Wilcoxon signed-rank test results for the comparison of CS A, B, C, and D for resting-state 1 and resting-state 2.

CSTaskMeanStdCSTaskMeanStdp-value
RS1 14.86 1.76 RS1 10.79 1.30 <.0001 
RS1 14.86 1.76 RS1 16.69 2.46 <.0001 
RS1 14.86 1.76 RS1 57.65 2.49 <.0001 
RS1 10.79 1.30 RS1 16.69 2.46 <.0001 
RS1 10.79 1.30 RS1 57.65 2.49 <.0001 
RS1 16.69 2.46 RS1 57.65 2.49 <.0001 
RS2 11.39 4.53 RS2 8.75 3.35 <.0001 
RS2 11.39 4.53 RS2 42.70 14.56 <.0001 
RS2 11.39 4.53 RS2 37.15 10.56 <.0001 
RS2 8.75 3.35 RS2 42.70 14.56 <.0001 
RS2 8.75 3.35 RS2 37.15 10.56 <.0001 
RS2 42.70 14.56 RS2 37.15 10.56 <.0001 
RS1 14.86 1.76 RS2 11.39 4.53 <.0001 
RS1 10.79 1.30 RS2 8.75 3.35 <.0001 
RS1 16.69 2.46 RS2 42.70 14.56 0.03 (n.s.) 
RS1 57.65 2.49 RS2 37.15 10.56 <.0001 
CSTaskMeanStdCSTaskMeanStdp-value
RS1 14.86 1.76 RS1 10.79 1.30 <.0001 
RS1 14.86 1.76 RS1 16.69 2.46 <.0001 
RS1 14.86 1.76 RS1 57.65 2.49 <.0001 
RS1 10.79 1.30 RS1 16.69 2.46 <.0001 
RS1 10.79 1.30 RS1 57.65 2.49 <.0001 
RS1 16.69 2.46 RS1 57.65 2.49 <.0001 
RS2 11.39 4.53 RS2 8.75 3.35 <.0001 
RS2 11.39 4.53 RS2 42.70 14.56 <.0001 
RS2 11.39 4.53 RS2 37.15 10.56 <.0001 
RS2 8.75 3.35 RS2 42.70 14.56 <.0001 
RS2 8.75 3.35 RS2 37.15 10.56 <.0001 
RS2 42.70 14.56 RS2 37.15 10.56 <.0001 
RS1 14.86 1.76 RS2 11.39 4.53 <.0001 
RS1 10.79 1.30 RS2 8.75 3.35 <.0001 
RS1 16.69 2.46 RS2 42.70 14.56 0.03 (n.s.) 
RS1 57.65 2.49 RS2 37.15 10.56 <.0001 

n.s.: not significant after correction for multiple comparisons.

When separating the data for the multiple measurement days (session 1 through session 4), the same distribution between the different connectivity states could be observed (Fig. 6). Statistically, there were no significant differences (ps >0.05).

Fig. 6.

Connectivity States in RS1 for multiple measurement days. A violinplot showing the source connectivity state coverages for separate measurement days, that is, sessions; color coding representing sessions 1 (darkest) to 4 (lightest).

Fig. 6.

Connectivity States in RS1 for multiple measurement days. A violinplot showing the source connectivity state coverages for separate measurement days, that is, sessions; color coding representing sessions 1 (darkest) to 4 (lightest).

Close modal

Another question we wanted to answer was whether the performance of a motor task before the resting-state influences the identified connectivity states. Therefore, we compared the resting-state networks obtained from RS1 before the motor task performance to RS2 after the motor task performance. Here, CS A–CS D distributions deviated significantly between RS1 and RS2 (Fig. 7A). In contrast to the results for RS1 presented above, the coverage of CS C was significantly increased while the coverages of the states CS A, CS B, and CS D were significantly reduced (Table 1). The significant difference between CS C and CS D in RS1 reported above vanished in RS2. The remaining significant differences, as seen in RS1, remained present in RS2 (Table 1).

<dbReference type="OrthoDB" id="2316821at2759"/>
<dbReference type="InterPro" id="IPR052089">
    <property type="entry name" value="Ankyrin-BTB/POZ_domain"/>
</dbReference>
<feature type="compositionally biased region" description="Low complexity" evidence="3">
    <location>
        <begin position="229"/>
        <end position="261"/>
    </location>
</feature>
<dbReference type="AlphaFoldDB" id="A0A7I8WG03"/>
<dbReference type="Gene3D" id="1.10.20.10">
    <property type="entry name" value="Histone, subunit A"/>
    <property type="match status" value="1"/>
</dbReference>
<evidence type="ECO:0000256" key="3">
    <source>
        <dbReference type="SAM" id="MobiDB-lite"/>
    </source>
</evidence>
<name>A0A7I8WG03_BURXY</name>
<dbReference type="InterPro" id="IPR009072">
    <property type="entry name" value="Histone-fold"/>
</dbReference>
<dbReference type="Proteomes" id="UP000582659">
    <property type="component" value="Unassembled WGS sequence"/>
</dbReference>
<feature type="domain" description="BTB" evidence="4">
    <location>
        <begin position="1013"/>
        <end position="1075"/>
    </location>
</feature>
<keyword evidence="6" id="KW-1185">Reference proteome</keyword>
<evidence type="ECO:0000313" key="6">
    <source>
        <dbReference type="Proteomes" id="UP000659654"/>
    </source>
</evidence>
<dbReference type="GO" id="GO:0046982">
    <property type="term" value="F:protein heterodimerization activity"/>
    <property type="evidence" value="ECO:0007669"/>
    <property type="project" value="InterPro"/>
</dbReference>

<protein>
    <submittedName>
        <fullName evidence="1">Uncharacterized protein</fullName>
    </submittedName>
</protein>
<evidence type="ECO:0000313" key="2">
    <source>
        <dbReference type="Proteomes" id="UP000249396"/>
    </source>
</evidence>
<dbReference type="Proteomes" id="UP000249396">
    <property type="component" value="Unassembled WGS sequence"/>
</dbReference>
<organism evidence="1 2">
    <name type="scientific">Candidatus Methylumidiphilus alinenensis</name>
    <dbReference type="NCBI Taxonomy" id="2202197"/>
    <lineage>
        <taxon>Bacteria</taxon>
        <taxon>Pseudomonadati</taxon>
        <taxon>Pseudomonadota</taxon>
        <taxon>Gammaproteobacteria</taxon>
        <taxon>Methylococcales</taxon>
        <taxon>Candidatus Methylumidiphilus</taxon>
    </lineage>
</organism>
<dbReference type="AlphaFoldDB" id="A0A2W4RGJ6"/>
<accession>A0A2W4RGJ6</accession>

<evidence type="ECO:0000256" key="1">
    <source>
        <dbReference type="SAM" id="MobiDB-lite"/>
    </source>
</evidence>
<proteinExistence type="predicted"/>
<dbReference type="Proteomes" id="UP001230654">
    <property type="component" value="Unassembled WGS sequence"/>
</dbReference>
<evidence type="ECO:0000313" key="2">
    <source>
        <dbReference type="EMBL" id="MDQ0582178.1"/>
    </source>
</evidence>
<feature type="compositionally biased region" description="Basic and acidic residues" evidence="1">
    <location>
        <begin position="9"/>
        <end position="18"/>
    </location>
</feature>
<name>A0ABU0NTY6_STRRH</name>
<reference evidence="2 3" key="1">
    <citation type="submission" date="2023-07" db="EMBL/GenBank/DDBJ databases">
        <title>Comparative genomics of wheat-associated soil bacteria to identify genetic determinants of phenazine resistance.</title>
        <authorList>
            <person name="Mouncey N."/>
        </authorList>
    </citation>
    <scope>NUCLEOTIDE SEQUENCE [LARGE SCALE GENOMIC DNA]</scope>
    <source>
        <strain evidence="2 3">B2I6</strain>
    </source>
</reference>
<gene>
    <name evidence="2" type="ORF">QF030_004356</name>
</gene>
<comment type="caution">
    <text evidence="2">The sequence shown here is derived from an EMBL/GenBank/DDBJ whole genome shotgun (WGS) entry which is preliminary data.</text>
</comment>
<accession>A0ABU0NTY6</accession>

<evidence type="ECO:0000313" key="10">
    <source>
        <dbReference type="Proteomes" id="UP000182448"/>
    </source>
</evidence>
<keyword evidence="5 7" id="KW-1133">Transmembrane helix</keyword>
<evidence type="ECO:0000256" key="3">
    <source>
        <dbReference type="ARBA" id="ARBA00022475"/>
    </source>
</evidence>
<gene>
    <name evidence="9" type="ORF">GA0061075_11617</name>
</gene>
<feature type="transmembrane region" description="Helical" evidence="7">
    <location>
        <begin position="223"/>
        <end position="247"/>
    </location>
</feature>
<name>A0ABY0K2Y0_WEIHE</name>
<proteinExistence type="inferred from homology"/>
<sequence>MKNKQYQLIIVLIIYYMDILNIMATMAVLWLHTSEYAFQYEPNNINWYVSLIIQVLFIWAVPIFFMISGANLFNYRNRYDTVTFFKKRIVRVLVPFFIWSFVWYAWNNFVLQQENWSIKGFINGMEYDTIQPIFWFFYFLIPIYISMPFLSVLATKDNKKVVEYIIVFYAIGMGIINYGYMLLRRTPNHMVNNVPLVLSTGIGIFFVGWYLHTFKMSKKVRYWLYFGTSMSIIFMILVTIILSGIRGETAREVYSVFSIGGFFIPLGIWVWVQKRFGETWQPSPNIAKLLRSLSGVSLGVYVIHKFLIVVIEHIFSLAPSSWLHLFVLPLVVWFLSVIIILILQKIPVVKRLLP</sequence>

Fig. 7.

Task-dependent changes in connectivity states. (A) A violinplot showing the source connectivity state coverages separately for RS1 and RS2 (all sessions); (B) Stability of source connectivity state coverages in RS2 for multiple measurement sessions; color coding representing sessions 1 (darkest) to 4 (lightest).

Fig. 7.

Task-dependent changes in connectivity states. (A) A violinplot showing the source connectivity state coverages separately for RS1 and RS2 (all sessions); (B) Stability of source connectivity state coverages in RS2 for multiple measurement sessions; color coding representing sessions 1 (darkest) to 4 (lightest).

Close modal

Our results were reproducible and stable across multiple measurement days. The details are summarized in Table 2. The table presents the Intraclass Correlation Coefficient (ICC) values and corresponding F-values for each of the four connectivity states (CS A, CS B, CS C, CS D) in Resting State 1 (RS1, Fig. 6) and Resting State 2 (RS2, Fig. 7B). The ICC values, serving as indicators of the consistency in connectivity patterns, were calculated for each state across the 4 measurement days for both resting states. Notably, all ICC values were found to be substantial, with RS2 exhibiting slightly higher ICC values than RS1. These findings highlight the robust reproducibility of the connectivity states across multiple measurement days and underscore the stability of our derived network representations across different resting-state sessions. The p-values below 0.001 further support the statistical significance of the observed reproducibility.

Table 2.

ICC (Intraclass Correlation Coefficient) for connectivity states A-D for resting-state 1 and resting-state 2.

CSACSBCSCCSD
ICCF-ValueICCF-ValueICCF-ValueICCF-Value
RS1 .892 9.22 .753 4.049 .853 6.793 .842 6.344 
RS2 .935 15.399 .934 15.24 .968 31.476 .966 29.425 
CSACSBCSCCSD
ICCF-ValueICCF-ValueICCF-ValueICCF-Value
RS1 .892 9.22 .753 4.049 .853 6.793 .842 6.344 
RS2 .935 15.399 .934 15.24 .968 31.476 .966 29.425 

Degrees of Freedom (df1=23, df2=69); all p-values were below 0.001.

In this study, we conducted a source connectivity state analysis in a cohort of 24 young and healthy participants. While we performed a classical microstate analysis first, we focused not on directly comparing the scalp-level microstates and the source-level connectivity states but elucidating underlying active neural networks during resting-state using both methods. Furthermore, we wanted to establish a methodological approach that demonstrates the reproducibility and reliability of the presented method. This emphasis on methodological validation lays the ground for future applications, particularly clinical studies.